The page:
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Dark sky science updates
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This month we shine a figurative spotlight on scientific research into light pollution and dark skies. As a field of academic study, it is growing fast. In the past decade it has brought researchers together across many different disciplines and spawned its own conference series.
Two events in June highlight how prominent light pollution research has become. We recap them here.
Light Pollution: Theory, Modeling and Measurement (LPTMM) 2022
LTPMM is a series of scientific conferences that began in 2013. It alternates years with the Artificial Light at Night (ALAN) series. The COVID-19 pandemic pushed both conferences online in recent years, which enables more people to take part. LPTMM 2022 was held during 21-24 June with over 100 participants.
A new feature of this year's meeting was a "roundtable" discussion at the start of the first three days. Instead of a single plenary speaker, the organizers invited short, expert presentations on three topics representing challenges of the next ten years: measuring and monitoring light pollution; the environmental sciences; and public health. Open discussions among all participants followed.
The expert presentations highlighted the seriousness of the global light pollution threat. Franz Hölker (Leibniz-Institute of Freshwater Ecology and Inland Fisheries, Germany) noted that light pollution is now widespread and represents "a significant threat to global biodiversity". Prof. Kevin Gaston (University of Exeter, UK) compared light pollution to climate change in the sense of how much it is disrupting the environment. "Things are happening at very low levels of light," he said in reference to that biological disruption. There is no known 'break point' below which we shouldn't be concerned.
We heard some interesting science talks as well. These included reports on new advances in measurement of light pollution. In addition to new sensors that look in many directions at once, there are recent innovations in putting cameras on drones and balloons. The National Park Service's Natural Sounds and Night Skies Division introduced a new website that serves its many measurements made on protected public lands. And the creators of GAMBONS, an online model of natural night sky brightness, showed a new version of their website incorporating data from the European Space Agency's 'Gaia' mission.
Other researchers are working in subjects in and around lighting science. Sibylle Schroer (IGB) stressed the need to consider "sufficiency" of lighting and not focus exclusively on energy efficiency. To that end, Prof. Salva Bará (Agrupación ÍO, Galicia) showed results of a calculation indicating that, in a perfect outdoor lighting installation, the average viewer only senses about one out of every 22 million photons. The need for more efficient lighting design is very clear.
Some recurring ideas emerged during the meeting:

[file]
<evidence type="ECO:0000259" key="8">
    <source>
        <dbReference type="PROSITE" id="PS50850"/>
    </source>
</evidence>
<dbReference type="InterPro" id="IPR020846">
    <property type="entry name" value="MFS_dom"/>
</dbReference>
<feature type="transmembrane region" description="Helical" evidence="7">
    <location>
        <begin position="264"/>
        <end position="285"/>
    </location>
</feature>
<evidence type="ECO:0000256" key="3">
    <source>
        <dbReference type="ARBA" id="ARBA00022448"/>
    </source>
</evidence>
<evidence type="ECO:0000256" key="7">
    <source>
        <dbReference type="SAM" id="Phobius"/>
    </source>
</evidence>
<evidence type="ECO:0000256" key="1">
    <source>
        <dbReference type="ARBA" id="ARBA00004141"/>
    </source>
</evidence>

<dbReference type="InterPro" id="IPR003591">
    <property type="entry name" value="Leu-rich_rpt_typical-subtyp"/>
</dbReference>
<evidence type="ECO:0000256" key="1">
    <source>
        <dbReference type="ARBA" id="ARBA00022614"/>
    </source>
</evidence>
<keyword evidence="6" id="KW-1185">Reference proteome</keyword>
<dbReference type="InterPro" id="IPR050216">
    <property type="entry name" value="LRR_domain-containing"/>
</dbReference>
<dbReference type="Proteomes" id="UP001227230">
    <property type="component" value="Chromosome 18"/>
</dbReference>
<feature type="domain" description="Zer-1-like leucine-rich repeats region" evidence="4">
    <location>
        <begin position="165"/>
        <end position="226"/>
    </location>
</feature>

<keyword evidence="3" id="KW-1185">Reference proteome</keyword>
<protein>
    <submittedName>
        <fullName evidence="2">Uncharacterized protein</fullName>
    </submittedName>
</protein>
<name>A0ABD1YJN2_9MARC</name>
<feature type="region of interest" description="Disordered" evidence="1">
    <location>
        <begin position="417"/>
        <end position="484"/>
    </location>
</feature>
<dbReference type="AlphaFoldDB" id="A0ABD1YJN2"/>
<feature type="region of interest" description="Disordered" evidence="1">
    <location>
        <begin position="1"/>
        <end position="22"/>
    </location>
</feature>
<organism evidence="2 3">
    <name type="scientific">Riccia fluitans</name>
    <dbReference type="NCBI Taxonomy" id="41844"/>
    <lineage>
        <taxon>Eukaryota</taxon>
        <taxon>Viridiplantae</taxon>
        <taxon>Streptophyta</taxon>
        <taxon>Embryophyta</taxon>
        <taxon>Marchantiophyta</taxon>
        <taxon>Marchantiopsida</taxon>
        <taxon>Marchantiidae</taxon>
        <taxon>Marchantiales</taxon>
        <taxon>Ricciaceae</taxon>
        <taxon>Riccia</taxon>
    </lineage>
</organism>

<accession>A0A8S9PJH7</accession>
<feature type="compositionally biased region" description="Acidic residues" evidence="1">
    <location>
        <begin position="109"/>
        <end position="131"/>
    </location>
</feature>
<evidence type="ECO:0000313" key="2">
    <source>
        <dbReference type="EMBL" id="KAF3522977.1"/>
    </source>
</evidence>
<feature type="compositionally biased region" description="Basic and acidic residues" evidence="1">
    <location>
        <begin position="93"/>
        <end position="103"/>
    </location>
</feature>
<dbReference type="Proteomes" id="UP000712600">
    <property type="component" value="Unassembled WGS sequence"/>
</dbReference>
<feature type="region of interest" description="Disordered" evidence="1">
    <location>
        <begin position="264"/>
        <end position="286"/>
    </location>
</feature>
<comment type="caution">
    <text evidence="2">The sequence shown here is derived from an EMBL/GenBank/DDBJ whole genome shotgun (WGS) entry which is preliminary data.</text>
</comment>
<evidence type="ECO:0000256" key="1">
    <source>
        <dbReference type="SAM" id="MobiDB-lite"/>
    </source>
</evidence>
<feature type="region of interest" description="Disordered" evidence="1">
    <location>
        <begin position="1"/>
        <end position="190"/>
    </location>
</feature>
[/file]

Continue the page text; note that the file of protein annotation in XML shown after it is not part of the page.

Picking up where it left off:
(1) There seemed to be a broad consensus that a need exists to standardize what we measure and in which units. Although there is yet no agreement on those points, researchers see the value of doing so, especially to be able to better inform policy makers.
(2) We need to get a better handle on the actual amount of outdoor light exposure participants in health studies receive. Most current efforts estimate this from satellite measurements of light pollution.
(3) Researchers should take a broader view of the impacts of light pollution on the natural environment. Prof. Gaston referred to this as a 'macroecology' of artificial light at night. That involves better predicting the large-scale ecological impacts of light at night; determining how light pollution interacts with other pressures like climate change; and better understanding which kinds of lighting mitigations work best to reduce ecological impacts.
Researchers and activists will next meet at the 8th International Conference on Artificial Light At Night, to be held in Calgary, Canada, next August.
IDA 'State Of The Science' Report
We recently worked with the International Dark Sky Association (IDA) to author a report summarizing what we know about the science of light pollution. The report, "Artificial Light at Night: State of the Science 2022" was the result of two years of work.
We surveyed almost 4,000 scientific papers and reports in the Artificial Light At Night Research Literature Database. The goal of the report is to empower dark-sky advocates and the public with reliable, factual, understandable information about light pollution.
The report condenses the current scientific consensus on how artificial light affects seven key topics. These are the night sky; wildlife and ecology; human health; public safety; energy use and climate change; social justice; and satellite light pollution. Where gaps exist in our knowledge, we highlighted them as targets of future research.
"State Of The Science" finds the world transformed by electric light in less than 150 years since its introduction. Evidence exists for significant impacts in all the topical areas covered by the report. But it also identifies instances where the evidence is ambiguous and requires further scrutiny.
We used illustrations from the papers we cite to make certain points clearer. Also, we wrote the report in language that avoids jargon to make the contents understandable to more readers. Besides its value to dark-sky advocates in their education and outreach efforts, the report is suitable as a "leave-behind" for lawmakers and their staffers.
For a closer look at how and why we created this report, click here to watch a March 2022 presentation to the IDA advocate community.
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